Ugly Things 30th Anniversary Event

by admin  26th Feb 2013 Comments [377]

On May 24-26, 2013, we celebrated Ugly Things’ 30th anniversary with three nights of live music at the Casbah in San Diego, and two afternoons of extracurricular fun at Jayne’s Gastropub. Three days and nights I will never forget.

From the start, Anja and I agreed we didn’t want to stage a typical Sixties/Garage Weekender with an exhaustive—and exhausting—roster of reunited ‘60s icons and popular newer bands. Too predictable, too stressful, and, without corporate sponsorship (which we didn’t want), too expensive. We wanted something different, something personal; something that celebrated the DIY spirit of Ugly Things. So we turned to some of our favorite musicians and friends—people who have played a role in the magazine’s growth over the years—and persuaded them to put together something unique for the weekend—something people had never seen from them before: a new repertoire, a new format, or a new configuration of players. We wanted to offer the audience an experience that could never be repeated. What a time it was.

Friday evening began with THE NEUMANS from Orange County, one of the best new, young garage bands on the scene. They delivered a great set of archetypal ’66 fuzz’n’Farfisa punk and mixed a mini-set of Missing Links favorites into their usual stew of original compositions. Next up, something special: EBBOT LUNDBERG flew out from Sweden to be a part of the event (he was trailed most of the weekend by a cameraman who was filming him for an upcoming TV/Internet reality show, Webbot). On the Friday night, Ebbot performed an acoustic set, accompanied by original Loons/Tell-Tale Hearts guitarist Eric Bacher. Along with numbers by Union Carbide Productions (cover story of Issue #16) and the recently disbanded Soundtrack of Our Lives, Ebbot also surprised us with a stirring version of Pink Floyd’s “The Gnome.” It was his performance of Union Carbide’s “Golden Age,” though, that really raised the hairs on the back of my neck—one of my all-time favorite songs and one I’d never seen him sing live before.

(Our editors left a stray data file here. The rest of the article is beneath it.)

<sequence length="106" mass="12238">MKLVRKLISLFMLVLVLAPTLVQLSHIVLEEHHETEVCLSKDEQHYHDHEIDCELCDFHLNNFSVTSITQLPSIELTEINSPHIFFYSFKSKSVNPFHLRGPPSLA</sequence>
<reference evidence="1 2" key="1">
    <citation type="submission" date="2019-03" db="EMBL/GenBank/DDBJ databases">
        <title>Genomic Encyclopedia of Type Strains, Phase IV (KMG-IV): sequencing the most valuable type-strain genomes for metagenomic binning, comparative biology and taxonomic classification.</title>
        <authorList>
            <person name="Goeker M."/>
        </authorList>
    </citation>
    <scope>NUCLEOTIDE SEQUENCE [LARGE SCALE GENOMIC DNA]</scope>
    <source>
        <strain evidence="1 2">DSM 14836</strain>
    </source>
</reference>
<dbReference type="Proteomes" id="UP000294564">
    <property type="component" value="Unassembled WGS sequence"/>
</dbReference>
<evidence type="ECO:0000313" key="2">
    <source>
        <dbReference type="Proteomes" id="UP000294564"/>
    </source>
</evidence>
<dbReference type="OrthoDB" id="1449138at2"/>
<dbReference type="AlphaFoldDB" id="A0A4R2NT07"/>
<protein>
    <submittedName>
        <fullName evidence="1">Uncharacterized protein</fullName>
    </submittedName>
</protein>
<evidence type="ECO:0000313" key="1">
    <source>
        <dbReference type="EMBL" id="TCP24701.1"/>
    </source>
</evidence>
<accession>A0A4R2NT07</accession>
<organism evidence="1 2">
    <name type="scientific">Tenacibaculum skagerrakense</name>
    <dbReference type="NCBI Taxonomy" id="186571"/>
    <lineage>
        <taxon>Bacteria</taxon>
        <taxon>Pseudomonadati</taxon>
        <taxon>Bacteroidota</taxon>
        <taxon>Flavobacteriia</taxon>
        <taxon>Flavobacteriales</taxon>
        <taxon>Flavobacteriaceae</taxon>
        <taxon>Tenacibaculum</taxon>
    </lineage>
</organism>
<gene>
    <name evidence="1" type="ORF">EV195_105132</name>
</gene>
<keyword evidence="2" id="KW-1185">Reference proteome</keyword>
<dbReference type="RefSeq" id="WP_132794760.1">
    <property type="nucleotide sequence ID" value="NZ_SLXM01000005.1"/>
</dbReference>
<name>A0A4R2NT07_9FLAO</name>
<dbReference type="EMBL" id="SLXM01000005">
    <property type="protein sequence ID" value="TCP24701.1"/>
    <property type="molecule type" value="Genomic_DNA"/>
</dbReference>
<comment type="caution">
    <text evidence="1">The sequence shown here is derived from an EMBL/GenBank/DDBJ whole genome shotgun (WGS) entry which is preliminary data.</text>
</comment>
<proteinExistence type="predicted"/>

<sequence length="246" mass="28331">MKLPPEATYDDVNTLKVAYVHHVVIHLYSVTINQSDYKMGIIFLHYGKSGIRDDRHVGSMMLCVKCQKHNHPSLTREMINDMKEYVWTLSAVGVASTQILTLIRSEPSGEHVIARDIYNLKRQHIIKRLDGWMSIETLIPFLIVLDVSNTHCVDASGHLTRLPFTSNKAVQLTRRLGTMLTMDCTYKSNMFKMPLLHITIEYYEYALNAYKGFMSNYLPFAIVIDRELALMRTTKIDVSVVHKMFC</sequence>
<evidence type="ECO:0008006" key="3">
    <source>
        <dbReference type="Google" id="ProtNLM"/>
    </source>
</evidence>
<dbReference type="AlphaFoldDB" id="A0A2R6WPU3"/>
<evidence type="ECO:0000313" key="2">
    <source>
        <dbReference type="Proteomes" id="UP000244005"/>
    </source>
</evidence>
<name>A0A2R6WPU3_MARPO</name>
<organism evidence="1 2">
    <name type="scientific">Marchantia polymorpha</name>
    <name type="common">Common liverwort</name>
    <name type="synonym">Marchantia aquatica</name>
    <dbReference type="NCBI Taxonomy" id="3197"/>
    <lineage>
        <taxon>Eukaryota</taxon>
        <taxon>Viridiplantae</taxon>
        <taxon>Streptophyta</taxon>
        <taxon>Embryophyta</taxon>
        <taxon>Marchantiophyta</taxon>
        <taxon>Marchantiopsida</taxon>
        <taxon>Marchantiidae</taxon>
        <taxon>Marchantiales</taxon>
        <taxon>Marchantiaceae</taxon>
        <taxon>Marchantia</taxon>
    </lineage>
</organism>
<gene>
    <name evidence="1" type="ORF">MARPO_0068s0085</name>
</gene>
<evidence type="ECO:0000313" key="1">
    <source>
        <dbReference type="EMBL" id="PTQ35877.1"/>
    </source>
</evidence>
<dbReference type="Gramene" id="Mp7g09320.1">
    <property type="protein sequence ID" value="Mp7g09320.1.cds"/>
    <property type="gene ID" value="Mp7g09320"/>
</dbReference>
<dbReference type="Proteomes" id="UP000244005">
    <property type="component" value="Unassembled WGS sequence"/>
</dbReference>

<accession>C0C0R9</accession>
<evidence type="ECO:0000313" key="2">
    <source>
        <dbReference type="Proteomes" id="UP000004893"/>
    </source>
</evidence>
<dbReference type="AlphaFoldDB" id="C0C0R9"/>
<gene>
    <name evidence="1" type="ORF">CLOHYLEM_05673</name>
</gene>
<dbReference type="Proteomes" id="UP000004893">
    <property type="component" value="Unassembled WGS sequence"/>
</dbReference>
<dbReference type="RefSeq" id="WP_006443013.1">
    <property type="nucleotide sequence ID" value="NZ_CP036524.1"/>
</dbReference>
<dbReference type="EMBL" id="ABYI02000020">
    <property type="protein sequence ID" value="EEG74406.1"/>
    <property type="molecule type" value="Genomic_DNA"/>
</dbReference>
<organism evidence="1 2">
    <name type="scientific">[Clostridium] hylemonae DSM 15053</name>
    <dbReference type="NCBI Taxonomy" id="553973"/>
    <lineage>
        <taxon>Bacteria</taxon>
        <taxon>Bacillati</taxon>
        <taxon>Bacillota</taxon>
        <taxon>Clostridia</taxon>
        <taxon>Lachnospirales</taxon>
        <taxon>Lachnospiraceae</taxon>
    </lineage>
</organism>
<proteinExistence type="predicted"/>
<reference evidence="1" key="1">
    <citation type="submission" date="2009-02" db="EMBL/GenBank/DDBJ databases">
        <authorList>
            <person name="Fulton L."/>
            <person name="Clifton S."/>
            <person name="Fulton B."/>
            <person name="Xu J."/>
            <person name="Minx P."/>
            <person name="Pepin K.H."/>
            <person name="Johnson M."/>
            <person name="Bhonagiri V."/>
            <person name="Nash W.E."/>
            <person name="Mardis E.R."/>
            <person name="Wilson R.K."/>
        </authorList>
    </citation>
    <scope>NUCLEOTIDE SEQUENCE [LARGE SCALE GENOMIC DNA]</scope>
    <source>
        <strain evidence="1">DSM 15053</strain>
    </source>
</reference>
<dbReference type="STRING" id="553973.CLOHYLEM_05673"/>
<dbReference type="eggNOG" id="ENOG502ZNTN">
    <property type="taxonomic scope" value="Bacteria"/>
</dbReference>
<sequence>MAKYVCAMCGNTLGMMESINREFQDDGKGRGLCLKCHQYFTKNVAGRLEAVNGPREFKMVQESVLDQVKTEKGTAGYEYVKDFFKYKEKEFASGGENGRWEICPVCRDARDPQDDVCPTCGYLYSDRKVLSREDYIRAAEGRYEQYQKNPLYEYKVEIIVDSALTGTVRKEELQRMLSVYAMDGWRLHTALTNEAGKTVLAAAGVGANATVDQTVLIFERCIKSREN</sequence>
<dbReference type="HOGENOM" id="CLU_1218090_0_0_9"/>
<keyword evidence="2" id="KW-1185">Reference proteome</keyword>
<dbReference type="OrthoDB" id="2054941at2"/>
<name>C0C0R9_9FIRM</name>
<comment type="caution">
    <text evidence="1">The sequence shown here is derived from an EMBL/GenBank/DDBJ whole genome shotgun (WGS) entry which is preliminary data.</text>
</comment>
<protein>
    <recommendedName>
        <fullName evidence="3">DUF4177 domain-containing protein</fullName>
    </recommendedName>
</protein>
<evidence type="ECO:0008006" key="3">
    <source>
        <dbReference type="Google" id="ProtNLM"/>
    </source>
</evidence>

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On the anniversary of John Lennon’s death

by admin  8th Dec 2012 Comments [1470]

By Mike Stax

 

(The article below appeared in the SAN DIEGO READER in 2010 as part of a larger story marking the 30th anniversary of John Lennon’s death.)

 

On December 8, 1980 I had been living in America for just over four weeks. I had flown to San Diego from England with a suitcase, a bass guitar and about $250 to join a band called the Crawdaddys. I was 18 years old. The Crawdaddys were one of the first fiercely retro ‘60s bands. We lived and breathed 1964-65: vintage clothes, vintage guitars, vintage amps, vintage songs. Musically we were fixated more on the Stones and Them than the Beatles, but the early Beatles were a big part of the daily soundtrack of our lives. John Lennon in A Hard Day’s Night was the epitome of cool to us: his quick wit, that hard-faced sarcasm in the face of authority.

At the time I was living with Ron Silva, the Crawdaddys leader, and his girlfriend Mindy in a small apartment on Fifth Avenue, close to downtown. Ron and I arrived home early that evening after another day of walking around the city. We’d walked as far as 30th and Meade where Ron had dropped a jacket off at a tailor he used there. Later we figured out that’s where we must have been when Lennon had actually been shot. I can’t drive by that block now without thinking of John Lennon. When we got home Mindy blurted out between sobs that John Lennon had been shot. We were stunned, speechless. She and Ron disappeared into the bedroom and I was left alone, reeling in disbelief. It wasn’t until a few minutes later when Ron reemerged that I learned that Lennon had not only been shot, he was dead. Mindy was inconsolable, fixated on a line Lennon sung years before: “The way things are going, they’re gonna crucify me.”